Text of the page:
estonia trip
Picture by Thorsten Altheide


We continued our journey south and left Järva County. In Jõgeva County, in the far west, lies the village of Põltsamaa. Although it was beaten by Jõgeva in the race for the administrative seat, the village is much more beautiful than the county capital.

A castle and a palace – or what is left of it

Põltsamaa is famous for the ruins of the castle of the same name, the only royal castle in Estonia. It was built as early as the 13th century, but it was only from 1570 to 1578 that a king resided here, appointed by Tsar Ivan the Terrible. When King Magnus allied himself with Poland, the short-lived kingdom was dissolved again. The castle subsequently lost importance and eventually burned down. A rococo castle was later built on the ruins. Unfortunately, this was also destroyed, but today you can still admire the ruins of two stately residences and a church with a revolving altarpiece, picturesquely situated on a river.

17 bridges to cross

You read that right: There are 17 bridges in this small town. But that is not the only curiosity in Põltsamaa. The town is also considered the wine capital of Estonia. Critics might say that it is much too cold in Estonia for good wine. However, this is only true if you assume that the wine is made from grapes. Estonian berry wine, on the other hand, is excellent and you can convince yourself of its quality in the wine cellar on the grounds of the old castle in historic walls.

palamuse estland reise
Picture by Thorsten Altheide


Palamuse lies to the east of Jõgeva, the town that gives the district its name. The somewhat sleepy-looking small town has around 2500 souls. Yet there is a lot to discover here. An old water mill from the 19th century, for example. Or a medieval church that has been rebuilt several times over the years. Next to it is a small cemetery whose oldest graves date back to the 15th century.

The most popular film among Estonians

Most Estonians come to Palamuse for a different reason: the film “Kevade” was shot here in 1970. It is considered the most popular film in the country and tells the story of some schoolboys. It was filmed in a school near the church, which was also attended by Oskar Luts. He wrote the story on which the film is based. A small museum has been set up here in his honour. Palamuse is also an ideal starting point for exploring Vooremaa.


During the last Ice Age, a peculiar landscape was formed in the middle of Estonia, characterised by its elongated hills running from north-east to south-west. These hills are called drumlins. Between the hills lie several idyllic lakes, which today serve as popular bathing areas. Part of this landscape has been declared a nature reserve by the government. Lake Raugastvere is particularly beautiful, and there is also a lookout tower there. In addition to the lookout tower, there are also lonely old manor houses, an arboretum park, a wildlife park, which is already in Tartu County, and an ice age museum to discover. Enough reasons to visit this unique natural landscape during your Estonia trip.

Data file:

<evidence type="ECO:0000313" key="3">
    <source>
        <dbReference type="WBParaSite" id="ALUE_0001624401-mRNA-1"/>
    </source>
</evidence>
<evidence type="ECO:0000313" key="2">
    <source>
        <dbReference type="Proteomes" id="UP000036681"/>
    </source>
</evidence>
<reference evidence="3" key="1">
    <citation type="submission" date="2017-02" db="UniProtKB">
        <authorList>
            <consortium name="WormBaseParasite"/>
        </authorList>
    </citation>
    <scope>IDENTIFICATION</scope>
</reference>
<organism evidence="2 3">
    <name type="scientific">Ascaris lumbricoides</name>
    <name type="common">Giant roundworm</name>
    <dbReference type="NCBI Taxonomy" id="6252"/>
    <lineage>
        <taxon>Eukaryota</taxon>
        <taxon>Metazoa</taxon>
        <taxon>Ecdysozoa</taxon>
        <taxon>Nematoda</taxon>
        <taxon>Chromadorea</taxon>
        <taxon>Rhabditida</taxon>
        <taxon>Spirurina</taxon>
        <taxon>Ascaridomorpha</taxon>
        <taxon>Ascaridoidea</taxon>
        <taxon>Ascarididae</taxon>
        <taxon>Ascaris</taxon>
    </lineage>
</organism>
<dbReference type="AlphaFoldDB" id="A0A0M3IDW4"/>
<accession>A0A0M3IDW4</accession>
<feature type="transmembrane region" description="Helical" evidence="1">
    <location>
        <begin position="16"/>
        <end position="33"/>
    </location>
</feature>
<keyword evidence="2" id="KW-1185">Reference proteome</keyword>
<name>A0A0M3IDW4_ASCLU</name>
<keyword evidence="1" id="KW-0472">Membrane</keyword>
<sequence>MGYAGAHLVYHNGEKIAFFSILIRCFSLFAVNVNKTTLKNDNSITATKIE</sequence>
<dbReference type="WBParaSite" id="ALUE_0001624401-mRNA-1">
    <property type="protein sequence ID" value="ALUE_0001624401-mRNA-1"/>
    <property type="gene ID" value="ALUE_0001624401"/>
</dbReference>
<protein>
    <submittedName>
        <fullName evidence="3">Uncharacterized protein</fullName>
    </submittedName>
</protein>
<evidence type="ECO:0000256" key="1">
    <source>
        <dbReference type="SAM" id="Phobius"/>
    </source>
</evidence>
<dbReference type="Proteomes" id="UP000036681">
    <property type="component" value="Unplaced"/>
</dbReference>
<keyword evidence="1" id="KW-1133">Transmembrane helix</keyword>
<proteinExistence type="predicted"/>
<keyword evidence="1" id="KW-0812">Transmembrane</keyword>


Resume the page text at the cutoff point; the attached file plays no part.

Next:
Lake Peipus

You’ve never heard of Lake Peipus? At 3550 km², it is the third largest lake in the EU and only slightly smaller than the Lake of the Woods! It actually consists of three lakes, a large lake in the north, a very small body of water in the middle and a medium-sized lake in the south. The EU’s external border runs through the middle of these waters, with Russia on the other side.

Lake Peipus is of particular importance for Russian history, because it was here that the Russian Prince Alexander Nevsky defeated an allied German army in 1242, thus putting an end to the eastern expansion of the Teutonic Order. Today, however, things are quite peaceful here and Lake Peipus is a paradise for swimming and fishing.

Book recommendations

We hope you enjoyed our trip to the heart of Estonia. What is your favourite place for a Estonia trip? Let us know and leave a comment!

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Markus Bingel has studied and worked in Poland, Ukraine and Russia for a long time. As a travel book author, he is drawn to the countries of the “Wild East” several times a year – and he is still fascinated by this region every time. As co-founder of Wild East, he would like to introduce you to the unknown, exciting and always surprising sides of Eastern Europe.